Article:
>>> h.close()

This is a basic operations example. Need to detail it further to include the Serial Mode bit banging and the CBUS mode also. Let us know your suggestions.

UPDATE 09-JAN-2011: New driver for Python 2.7.1 has been compiled successfully. Need to tweak the DLL interface so waiting till the PyUSB creator comes back. Would be adding a full blown tutorial for this soon with the update for the pyUSB driver.


  1. So does this mean that the FT232RL can emulate a FT245RL in BitBang mode? Mode specifically, can the TF232RL be a 'USB to parallel' device?

  2. Yes, Mostly. This tutorial still needs to be completed. I would add more info.

    Warm Regards,

  3. Great tutorial!! have you some examples for read inputs?
    with 4 inputs i'm veeery happy!



  4. Thank you for simplifying. I am trying to write & read by following the above steps however I get no response from the FTDI controller. Please see the code & output below. Any insights much appreciated.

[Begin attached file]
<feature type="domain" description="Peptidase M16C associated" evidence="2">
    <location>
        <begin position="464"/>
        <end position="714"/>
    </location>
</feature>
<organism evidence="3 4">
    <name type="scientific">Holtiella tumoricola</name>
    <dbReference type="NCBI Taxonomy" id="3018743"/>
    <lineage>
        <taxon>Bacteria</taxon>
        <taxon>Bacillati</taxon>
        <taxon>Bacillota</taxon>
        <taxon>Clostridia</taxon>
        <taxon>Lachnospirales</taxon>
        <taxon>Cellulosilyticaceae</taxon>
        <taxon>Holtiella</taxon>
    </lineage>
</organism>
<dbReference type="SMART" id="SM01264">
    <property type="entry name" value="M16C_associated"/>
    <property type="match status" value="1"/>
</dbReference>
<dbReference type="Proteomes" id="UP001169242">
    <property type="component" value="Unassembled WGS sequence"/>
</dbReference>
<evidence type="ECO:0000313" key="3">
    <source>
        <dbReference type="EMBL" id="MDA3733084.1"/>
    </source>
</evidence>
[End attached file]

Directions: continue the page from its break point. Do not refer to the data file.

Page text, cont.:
import d2xx

    d = d2xx.listDevices(d2xx.OPEN_BY_DESCRIPTION)
    print "Device Description:",d

    handle = d2xx.open(0)


    print handle.getBitMode()

    handle.setBitMode(0xf0, 0x01)

    print handle.write('INVENTORY')
    print handle.read(64)
    C:\Python26>python.exe FTDISimple.py
    Device Description: ('FT232R USB UART',)

  5. Using this to write to registers inside a cpld, of course I scratched my head for a while to figure out a way to send byte wide ints instead of string literals.

    Her's the code I came up with:

    import d2xx

    #return the hexadecimal string representation of integer n

    def dec2hex(n):
    return "%X" % n

    #return the integer value of a hexadecimal string s

    def hex2dec(s):
    return int(s, 16)

    d = d2xx.listDevices(d2xx.OPEN_BY_DESCRIPTION)

    h = d2xx.open(0)


    a = 0x55

    b = dec2hex(a)

    print h.write(('\\x' + b).decode('string_escape'))

  6. Sridev,

    Step1: Check version of the Python(upto 2.6 is supported) & D2xx(1.6 supports the above tutorial) package was installed.
    Step2: If FT232 Hardware is connected to the USB port of the PC.